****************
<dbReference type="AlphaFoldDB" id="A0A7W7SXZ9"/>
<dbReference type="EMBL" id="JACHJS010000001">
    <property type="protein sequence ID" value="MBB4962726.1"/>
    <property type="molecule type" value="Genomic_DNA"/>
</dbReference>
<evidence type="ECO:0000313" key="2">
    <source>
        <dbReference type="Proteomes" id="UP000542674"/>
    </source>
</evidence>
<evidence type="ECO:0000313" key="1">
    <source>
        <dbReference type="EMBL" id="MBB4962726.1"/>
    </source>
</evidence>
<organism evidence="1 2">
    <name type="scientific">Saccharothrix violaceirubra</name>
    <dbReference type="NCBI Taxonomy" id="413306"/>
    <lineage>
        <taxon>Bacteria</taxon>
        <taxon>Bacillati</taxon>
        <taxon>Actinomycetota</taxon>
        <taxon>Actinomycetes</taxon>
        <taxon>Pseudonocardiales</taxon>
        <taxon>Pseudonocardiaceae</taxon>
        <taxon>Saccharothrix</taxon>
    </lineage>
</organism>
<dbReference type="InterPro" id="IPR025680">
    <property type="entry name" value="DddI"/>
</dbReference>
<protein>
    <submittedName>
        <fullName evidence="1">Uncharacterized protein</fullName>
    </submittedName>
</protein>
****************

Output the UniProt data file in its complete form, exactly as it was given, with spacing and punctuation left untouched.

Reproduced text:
<dbReference type="AlphaFoldDB" id="A0A7W7SXZ9"/>
<dbReference type="EMBL" id="JACHJS010000001">
    <property type="protein sequence ID" value="MBB4962726.1"/>
    <property type="molecule type" value="Genomic_DNA"/>
</dbReference>
<evidence type="ECO:0000313" key="2">
    <source>
        <dbReference type="Proteomes" id="UP000542674"/>
    </source>
</evidence>
<evidence type="ECO:0000313" key="1">
    <source>
        <dbReference type="EMBL" id="MBB4962726.1"/>
    </source>
</evidence>
<organism evidence="1 2">
    <name type="scientific">Saccharothrix violaceirubra</name>
    <dbReference type="NCBI Taxonomy" id="413306"/>
    <lineage>
        <taxon>Bacteria</taxon>
        <taxon>Bacillati</taxon>
        <taxon>Actinomycetota</taxon>
        <taxon>Actinomycetes</taxon>
        <taxon>Pseudonocardiales</taxon>
        <taxon>Pseudonocardiaceae</taxon>
        <taxon>Saccharothrix</taxon>
    </lineage>
</organism>
<dbReference type="InterPro" id="IPR025680">
    <property type="entry name" value="DddI"/>
</dbReference>
<protein>
    <submittedName>
        <fullName evidence="1">Uncharacterized protein</fullName>
    </submittedName>
</protein>